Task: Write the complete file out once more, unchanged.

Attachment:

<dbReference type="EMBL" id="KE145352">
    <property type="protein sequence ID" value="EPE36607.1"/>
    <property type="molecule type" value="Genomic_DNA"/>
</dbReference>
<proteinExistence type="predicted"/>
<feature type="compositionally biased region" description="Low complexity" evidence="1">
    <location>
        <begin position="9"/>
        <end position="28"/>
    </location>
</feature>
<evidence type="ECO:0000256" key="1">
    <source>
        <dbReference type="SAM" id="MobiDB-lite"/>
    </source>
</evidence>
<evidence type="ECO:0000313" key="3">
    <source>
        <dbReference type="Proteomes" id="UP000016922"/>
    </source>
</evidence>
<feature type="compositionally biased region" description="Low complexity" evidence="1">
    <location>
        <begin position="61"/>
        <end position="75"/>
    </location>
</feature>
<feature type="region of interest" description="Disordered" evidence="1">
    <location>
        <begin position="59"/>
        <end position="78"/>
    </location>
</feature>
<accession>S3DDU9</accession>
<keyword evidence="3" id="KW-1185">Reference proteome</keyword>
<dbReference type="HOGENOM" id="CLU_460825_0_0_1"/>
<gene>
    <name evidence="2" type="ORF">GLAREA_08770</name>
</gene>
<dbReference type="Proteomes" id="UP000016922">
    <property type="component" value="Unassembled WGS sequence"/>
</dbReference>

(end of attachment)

<dbReference type="EMBL" id="KE145352">
    <property type="protein sequence ID" value="EPE36607.1"/>
    <property type="molecule type" value="Genomic_DNA"/>
</dbReference>
<proteinExistence type="predicted"/>
<feature type="compositionally biased region" description="Low complexity" evidence="1">
    <location>
        <begin position="9"/>
        <end position="28"/>
    </location>
</feature>
<evidence type="ECO:0000256" key="1">
    <source>
        <dbReference type="SAM" id="MobiDB-lite"/>
    </source>
</evidence>
<evidence type="ECO:0000313" key="3">
    <source>
        <dbReference type="Proteomes" id="UP000016922"/>
    </source>
</evidence>
<feature type="compositionally biased region" description="Low complexity" evidence="1">
    <location>
        <begin position="61"/>
        <end position="75"/>
    </location>
</feature>
<feature type="region of interest" description="Disordered" evidence="1">
    <location>
        <begin position="59"/>
        <end position="78"/>
    </location>
</feature>
<accession>S3DDU9</accession>
<keyword evidence="3" id="KW-1185">Reference proteome</keyword>
<dbReference type="HOGENOM" id="CLU_460825_0_0_1"/>
<gene>
    <name evidence="2" type="ORF">GLAREA_08770</name>
</gene>
<dbReference type="Proteomes" id="UP000016922">
    <property type="component" value="Unassembled WGS sequence"/>
</dbReference>